Nepal | April 05, 2020

PM stays away from People’s War Day event

Himalayan News Service

Kathmandu, February 13

Prime Minister KP Sharma Oli was conspicuously absent at the programme organised by his party at the party headquarters here today to mark People’s War Day.

This undated image shows Nepal Communist Party (NCP) co-chairman Pushpa Kamal Dahal addressing a function. Photo courtesy: cmpranchanda.com

Co-chair of the ruling Nepal Communist Party (NCP) Pushpa Kamal Dahal, who had led the Maoist war before his party CPN-Maoist Centre joined mainstream politics in 2006, was present at the programme.

Although PM’s Press Advisor Surya Thapa said the PM could not attend the programme as he was busy with the review of his two years in office, NCP leaders who were associated with the former CPN-Maoist Centre see the PM’s absence as a manifestation of his opposition to the people’s war.

NCP leader Mani Thapa, who was with the CPN-Maoist Centre before the party merged with the CPN-UML to create NCP, said that the PM had conveyed the message that he would attend the programme and yet he did not show up. “It shows that the PM is not interested in marking the people’s war,” he said. PM Oli had strongly criticised the Maoists for launching armed struggle against the state.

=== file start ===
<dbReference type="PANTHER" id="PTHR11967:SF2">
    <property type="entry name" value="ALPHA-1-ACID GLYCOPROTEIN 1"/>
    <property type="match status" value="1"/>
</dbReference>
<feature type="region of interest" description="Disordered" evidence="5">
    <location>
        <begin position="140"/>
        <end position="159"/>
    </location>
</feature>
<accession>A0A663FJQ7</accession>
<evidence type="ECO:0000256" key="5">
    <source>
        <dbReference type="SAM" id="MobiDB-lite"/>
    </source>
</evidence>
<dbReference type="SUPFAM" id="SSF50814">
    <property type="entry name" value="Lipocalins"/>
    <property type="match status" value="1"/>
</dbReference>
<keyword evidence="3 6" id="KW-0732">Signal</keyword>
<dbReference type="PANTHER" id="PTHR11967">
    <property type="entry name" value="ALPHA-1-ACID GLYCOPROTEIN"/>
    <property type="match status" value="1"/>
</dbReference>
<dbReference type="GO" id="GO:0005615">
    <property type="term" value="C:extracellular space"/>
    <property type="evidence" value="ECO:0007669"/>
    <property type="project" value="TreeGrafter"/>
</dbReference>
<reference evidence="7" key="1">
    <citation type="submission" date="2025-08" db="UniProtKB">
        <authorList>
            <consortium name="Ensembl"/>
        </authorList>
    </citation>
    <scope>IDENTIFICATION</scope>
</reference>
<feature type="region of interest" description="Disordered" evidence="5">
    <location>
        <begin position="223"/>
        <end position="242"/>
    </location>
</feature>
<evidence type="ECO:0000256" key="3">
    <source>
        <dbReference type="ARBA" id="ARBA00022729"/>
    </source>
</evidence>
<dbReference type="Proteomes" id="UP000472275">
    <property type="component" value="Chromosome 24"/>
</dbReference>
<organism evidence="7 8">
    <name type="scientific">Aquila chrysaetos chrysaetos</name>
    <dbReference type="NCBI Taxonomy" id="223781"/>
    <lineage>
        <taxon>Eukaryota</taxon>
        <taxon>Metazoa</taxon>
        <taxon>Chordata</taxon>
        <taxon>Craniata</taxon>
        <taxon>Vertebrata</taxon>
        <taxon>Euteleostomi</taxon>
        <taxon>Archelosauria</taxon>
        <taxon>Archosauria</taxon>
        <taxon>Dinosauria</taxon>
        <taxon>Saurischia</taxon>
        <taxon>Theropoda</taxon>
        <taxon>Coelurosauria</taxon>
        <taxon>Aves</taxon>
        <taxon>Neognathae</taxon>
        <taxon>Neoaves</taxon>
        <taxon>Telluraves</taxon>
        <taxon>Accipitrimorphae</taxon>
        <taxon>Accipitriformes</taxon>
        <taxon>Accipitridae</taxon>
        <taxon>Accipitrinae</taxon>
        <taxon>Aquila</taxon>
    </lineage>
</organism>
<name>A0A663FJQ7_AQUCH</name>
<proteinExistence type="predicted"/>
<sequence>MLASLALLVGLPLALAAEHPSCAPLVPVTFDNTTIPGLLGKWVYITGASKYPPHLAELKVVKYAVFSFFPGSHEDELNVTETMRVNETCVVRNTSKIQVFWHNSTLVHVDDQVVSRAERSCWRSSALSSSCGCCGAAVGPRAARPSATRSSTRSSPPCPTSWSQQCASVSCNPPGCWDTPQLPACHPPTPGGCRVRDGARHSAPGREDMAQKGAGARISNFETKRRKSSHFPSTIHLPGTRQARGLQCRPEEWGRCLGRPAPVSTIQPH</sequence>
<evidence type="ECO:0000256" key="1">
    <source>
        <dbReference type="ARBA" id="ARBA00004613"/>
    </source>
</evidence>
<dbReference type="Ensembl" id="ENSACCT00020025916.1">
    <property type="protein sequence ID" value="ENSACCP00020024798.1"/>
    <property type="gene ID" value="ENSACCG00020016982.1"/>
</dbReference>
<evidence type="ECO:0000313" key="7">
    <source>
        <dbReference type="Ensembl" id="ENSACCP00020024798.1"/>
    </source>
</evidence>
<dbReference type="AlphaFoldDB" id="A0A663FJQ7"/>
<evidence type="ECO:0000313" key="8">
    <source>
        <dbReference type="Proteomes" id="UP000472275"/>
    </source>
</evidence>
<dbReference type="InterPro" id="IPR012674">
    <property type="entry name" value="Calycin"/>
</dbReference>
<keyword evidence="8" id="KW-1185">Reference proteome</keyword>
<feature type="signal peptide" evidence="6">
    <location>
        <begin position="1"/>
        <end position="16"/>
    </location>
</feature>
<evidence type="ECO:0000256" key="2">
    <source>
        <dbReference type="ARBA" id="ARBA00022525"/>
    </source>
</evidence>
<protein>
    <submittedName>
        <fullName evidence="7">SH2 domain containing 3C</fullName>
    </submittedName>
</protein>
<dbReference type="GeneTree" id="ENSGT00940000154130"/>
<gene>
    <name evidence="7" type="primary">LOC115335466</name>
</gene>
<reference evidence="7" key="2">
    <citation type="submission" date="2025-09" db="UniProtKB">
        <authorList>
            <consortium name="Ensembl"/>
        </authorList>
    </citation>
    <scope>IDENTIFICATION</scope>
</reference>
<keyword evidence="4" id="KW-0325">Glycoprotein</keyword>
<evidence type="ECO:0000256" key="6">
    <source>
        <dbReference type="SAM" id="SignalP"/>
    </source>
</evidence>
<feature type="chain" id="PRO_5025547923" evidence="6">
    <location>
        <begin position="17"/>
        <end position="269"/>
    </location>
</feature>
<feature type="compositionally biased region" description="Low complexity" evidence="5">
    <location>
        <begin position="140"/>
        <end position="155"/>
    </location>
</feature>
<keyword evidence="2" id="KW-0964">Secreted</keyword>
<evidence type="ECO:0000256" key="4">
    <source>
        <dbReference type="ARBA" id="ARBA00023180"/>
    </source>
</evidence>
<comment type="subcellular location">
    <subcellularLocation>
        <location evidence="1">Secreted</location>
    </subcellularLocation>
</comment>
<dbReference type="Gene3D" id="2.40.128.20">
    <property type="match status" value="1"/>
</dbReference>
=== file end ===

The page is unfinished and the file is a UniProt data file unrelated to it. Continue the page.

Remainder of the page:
Thapa said party documents had accepted the contribution of both ‘people’s war’ and ‘popular movement’ and nobody should have any doubt about the contribution of people’s war to Nepal’s politics. “February 13 holds special significance for us. The Maoists had raised arms against the state pledging to lay their arms down only after abolishing monarchy and establishing republican order. What we have achieved today is because of the Maoist war and the popular movement of 2006,” Thapa said. Some other leaders of the NCP who were formerly associated with the CPN-UML like Bamdev Gautam, Bishnu Paudel and Pradeep Kumar Gyawali were, however, present at the programme.

Addressing the programme, Dahal tried to justify the Maoist war under his leadership saying the NC had raised arms against the erstwhile Rana regime in 1950 and the communists had also launched armed struggle in 1971.

Dahal said there was a correlation between all three armed struggles but it was the people’s war that brought the major changes in the country. He said the international community was divided into two sections with one wanting to see the peace process end positively and another section wanting to see the process prolong so that they could play their games.

 


A version of this article appears in print on February 14, 2020 of The Himalayan Times.


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